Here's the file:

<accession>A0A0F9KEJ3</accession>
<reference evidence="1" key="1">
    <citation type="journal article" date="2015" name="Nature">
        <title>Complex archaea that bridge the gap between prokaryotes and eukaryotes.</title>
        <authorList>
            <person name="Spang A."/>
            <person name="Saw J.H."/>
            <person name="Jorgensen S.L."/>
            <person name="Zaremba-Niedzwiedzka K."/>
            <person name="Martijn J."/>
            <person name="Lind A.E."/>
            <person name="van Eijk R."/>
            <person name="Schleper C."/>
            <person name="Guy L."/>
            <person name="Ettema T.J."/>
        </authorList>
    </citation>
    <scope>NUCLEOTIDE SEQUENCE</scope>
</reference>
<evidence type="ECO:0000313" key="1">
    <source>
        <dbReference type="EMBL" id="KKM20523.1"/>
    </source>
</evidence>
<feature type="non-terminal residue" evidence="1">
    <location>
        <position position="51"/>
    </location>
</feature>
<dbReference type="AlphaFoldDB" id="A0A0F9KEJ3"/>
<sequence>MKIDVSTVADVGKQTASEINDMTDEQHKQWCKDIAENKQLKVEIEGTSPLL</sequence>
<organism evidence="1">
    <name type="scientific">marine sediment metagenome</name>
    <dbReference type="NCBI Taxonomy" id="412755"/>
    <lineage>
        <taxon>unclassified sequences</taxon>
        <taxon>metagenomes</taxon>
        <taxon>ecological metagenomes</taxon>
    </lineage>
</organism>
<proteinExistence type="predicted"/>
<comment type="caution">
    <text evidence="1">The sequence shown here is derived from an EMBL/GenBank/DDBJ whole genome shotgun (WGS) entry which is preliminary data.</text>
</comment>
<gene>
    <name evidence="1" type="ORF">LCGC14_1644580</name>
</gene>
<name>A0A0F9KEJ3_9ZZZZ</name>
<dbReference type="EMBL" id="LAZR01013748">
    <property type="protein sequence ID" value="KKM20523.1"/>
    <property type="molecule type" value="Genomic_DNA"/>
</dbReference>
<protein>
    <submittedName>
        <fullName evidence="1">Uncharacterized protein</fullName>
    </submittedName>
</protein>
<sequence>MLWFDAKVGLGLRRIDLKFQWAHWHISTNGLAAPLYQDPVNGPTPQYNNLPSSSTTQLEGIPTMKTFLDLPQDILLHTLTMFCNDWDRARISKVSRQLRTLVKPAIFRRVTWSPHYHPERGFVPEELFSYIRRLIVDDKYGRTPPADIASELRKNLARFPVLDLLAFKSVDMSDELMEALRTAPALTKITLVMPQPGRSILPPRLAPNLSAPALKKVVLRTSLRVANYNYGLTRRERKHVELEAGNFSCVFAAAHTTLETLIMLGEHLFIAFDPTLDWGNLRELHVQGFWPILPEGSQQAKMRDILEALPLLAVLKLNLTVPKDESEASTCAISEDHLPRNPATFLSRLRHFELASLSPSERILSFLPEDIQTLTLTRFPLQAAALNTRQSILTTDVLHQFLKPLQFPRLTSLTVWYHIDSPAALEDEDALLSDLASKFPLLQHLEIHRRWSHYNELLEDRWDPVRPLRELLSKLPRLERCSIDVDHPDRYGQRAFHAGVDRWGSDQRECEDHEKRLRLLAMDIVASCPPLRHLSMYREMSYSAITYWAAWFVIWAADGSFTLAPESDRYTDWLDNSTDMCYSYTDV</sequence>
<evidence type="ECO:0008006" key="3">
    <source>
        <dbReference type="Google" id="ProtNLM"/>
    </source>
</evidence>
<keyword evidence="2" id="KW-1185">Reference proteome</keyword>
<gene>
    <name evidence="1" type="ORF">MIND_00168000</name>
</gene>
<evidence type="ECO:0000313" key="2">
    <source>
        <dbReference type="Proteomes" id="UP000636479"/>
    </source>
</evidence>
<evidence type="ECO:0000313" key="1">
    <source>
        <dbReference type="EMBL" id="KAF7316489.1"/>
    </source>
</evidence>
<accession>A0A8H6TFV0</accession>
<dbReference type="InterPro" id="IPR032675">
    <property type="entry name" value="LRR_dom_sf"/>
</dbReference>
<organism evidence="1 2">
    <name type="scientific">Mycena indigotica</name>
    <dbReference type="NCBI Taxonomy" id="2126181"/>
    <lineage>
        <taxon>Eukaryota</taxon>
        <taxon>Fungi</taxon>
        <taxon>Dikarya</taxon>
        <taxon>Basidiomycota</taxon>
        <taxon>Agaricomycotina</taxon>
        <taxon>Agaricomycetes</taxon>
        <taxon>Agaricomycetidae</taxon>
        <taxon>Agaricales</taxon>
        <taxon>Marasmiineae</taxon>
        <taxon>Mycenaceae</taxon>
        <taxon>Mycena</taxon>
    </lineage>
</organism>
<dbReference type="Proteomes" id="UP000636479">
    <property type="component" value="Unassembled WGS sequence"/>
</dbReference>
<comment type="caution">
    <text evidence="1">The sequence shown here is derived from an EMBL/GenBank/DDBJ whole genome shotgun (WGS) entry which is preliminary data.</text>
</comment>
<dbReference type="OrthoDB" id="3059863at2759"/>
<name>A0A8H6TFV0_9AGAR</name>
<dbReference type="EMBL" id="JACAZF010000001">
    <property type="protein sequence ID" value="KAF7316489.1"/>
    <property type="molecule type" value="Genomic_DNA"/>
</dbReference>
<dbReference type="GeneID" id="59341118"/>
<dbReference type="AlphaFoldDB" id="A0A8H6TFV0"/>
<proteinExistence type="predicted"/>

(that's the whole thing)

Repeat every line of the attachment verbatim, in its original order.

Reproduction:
<accession>A0A0F9KEJ3</accession>
<reference evidence="1" key="1">
    <citation type="journal article" date="2015" name="Nature">
        <title>Complex archaea that bridge the gap between prokaryotes and eukaryotes.</title>
        <authorList>
            <person name="Spang A."/>
            <person name="Saw J.H."/>
            <person name="Jorgensen S.L."/>
            <person name="Zaremba-Niedzwiedzka K."/>
            <person name="Martijn J."/>
            <person name="Lind A.E."/>
            <person name="van Eijk R."/>
            <person name="Schleper C."/>
            <person name="Guy L."/>
            <person name="Ettema T.J."/>
        </authorList>
    </citation>
    <scope>NUCLEOTIDE SEQUENCE</scope>
</reference>
<evidence type="ECO:0000313" key="1">
    <source>
        <dbReference type="EMBL" id="KKM20523.1"/>
    </source>
</evidence>
<feature type="non-terminal residue" evidence="1">
    <location>
        <position position="51"/>
    </location>
</feature>
<dbReference type="AlphaFoldDB" id="A0A0F9KEJ3"/>
<sequence>MKIDVSTVADVGKQTASEINDMTDEQHKQWCKDIAENKQLKVEIEGTSPLL</sequence>
<organism evidence="1">
    <name type="scientific">marine sediment metagenome</name>
    <dbReference type="NCBI Taxonomy" id="412755"/>
    <lineage>
        <taxon>unclassified sequences</taxon>
        <taxon>metagenomes</taxon>
        <taxon>ecological metagenomes</taxon>
    </lineage>
</organism>
<proteinExistence type="predicted"/>
<comment type="caution">
    <text evidence="1">The sequence shown here is derived from an EMBL/GenBank/DDBJ whole genome shotgun (WGS) entry which is preliminary data.</text>
</comment>
<gene>
    <name evidence="1" type="ORF">LCGC14_1644580</name>
</gene>
<name>A0A0F9KEJ3_9ZZZZ</name>
<dbReference type="EMBL" id="LAZR01013748">
    <property type="protein sequence ID" value="KKM20523.1"/>
    <property type="molecule type" value="Genomic_DNA"/>
</dbReference>
<protein>
    <submittedName>
        <fullName evidence="1">Uncharacterized protein</fullName>
    </submittedName>
</protein>
<sequence>MLWFDAKVGLGLRRIDLKFQWAHWHISTNGLAAPLYQDPVNGPTPQYNNLPSSSTTQLEGIPTMKTFLDLPQDILLHTLTMFCNDWDRARISKVSRQLRTLVKPAIFRRVTWSPHYHPERGFVPEELFSYIRRLIVDDKYGRTPPADIASELRKNLARFPVLDLLAFKSVDMSDELMEALRTAPALTKITLVMPQPGRSILPPRLAPNLSAPALKKVVLRTSLRVANYNYGLTRRERKHVELEAGNFSCVFAAAHTTLETLIMLGEHLFIAFDPTLDWGNLRELHVQGFWPILPEGSQQAKMRDILEALPLLAVLKLNLTVPKDESEASTCAISEDHLPRNPATFLSRLRHFELASLSPSERILSFLPEDIQTLTLTRFPLQAAALNTRQSILTTDVLHQFLKPLQFPRLTSLTVWYHIDSPAALEDEDALLSDLASKFPLLQHLEIHRRWSHYNELLEDRWDPVRPLRELLSKLPRLERCSIDVDHPDRYGQRAFHAGVDRWGSDQRECEDHEKRLRLLAMDIVASCPPLRHLSMYREMSYSAITYWAAWFVIWAADGSFTLAPESDRYTDWLDNSTDMCYSYTDV</sequence>
<evidence type="ECO:0008006" key="3">
    <source>
        <dbReference type="Google" id="ProtNLM"/>
    </source>
</evidence>
<keyword evidence="2" id="KW-1185">Reference proteome</keyword>
<gene>
    <name evidence="1" type="ORF">MIND_00168000</name>
</gene>
<evidence type="ECO:0000313" key="2">
    <source>
        <dbReference type="Proteomes" id="UP000636479"/>
    </source>
</evidence>
<evidence type="ECO:0000313" key="1">
    <source>
        <dbReference type="EMBL" id="KAF7316489.1"/>
    </source>
</evidence>
<accession>A0A8H6TFV0</accession>
<dbReference type="InterPro" id="IPR032675">
    <property type="entry name" value="LRR_dom_sf"/>
</dbReference>
<organism evidence="1 2">
    <name type="scientific">Mycena indigotica</name>
    <dbReference type="NCBI Taxonomy" id="2126181"/>
    <lineage>
        <taxon>Eukaryota</taxon>
        <taxon>Fungi</taxon>
        <taxon>Dikarya</taxon>
        <taxon>Basidiomycota</taxon>
        <taxon>Agaricomycotina</taxon>
        <taxon>Agaricomycetes</taxon>
        <taxon>Agaricomycetidae</taxon>
        <taxon>Agaricales</taxon>
        <taxon>Marasmiineae</taxon>
        <taxon>Mycenaceae</taxon>
        <taxon>Mycena</taxon>
    </lineage>
</organism>
<dbReference type="Proteomes" id="UP000636479">
    <property type="component" value="Unassembled WGS sequence"/>
</dbReference>
<comment type="caution">
    <text evidence="1">The sequence shown here is derived from an EMBL/GenBank/DDBJ whole genome shotgun (WGS) entry which is preliminary data.</text>
</comment>
<dbReference type="OrthoDB" id="3059863at2759"/>
<name>A0A8H6TFV0_9AGAR</name>
<dbReference type="EMBL" id="JACAZF010000001">
    <property type="protein sequence ID" value="KAF7316489.1"/>
    <property type="molecule type" value="Genomic_DNA"/>
</dbReference>
<dbReference type="GeneID" id="59341118"/>
<dbReference type="AlphaFoldDB" id="A0A8H6TFV0"/>
<proteinExistence type="predicted"/>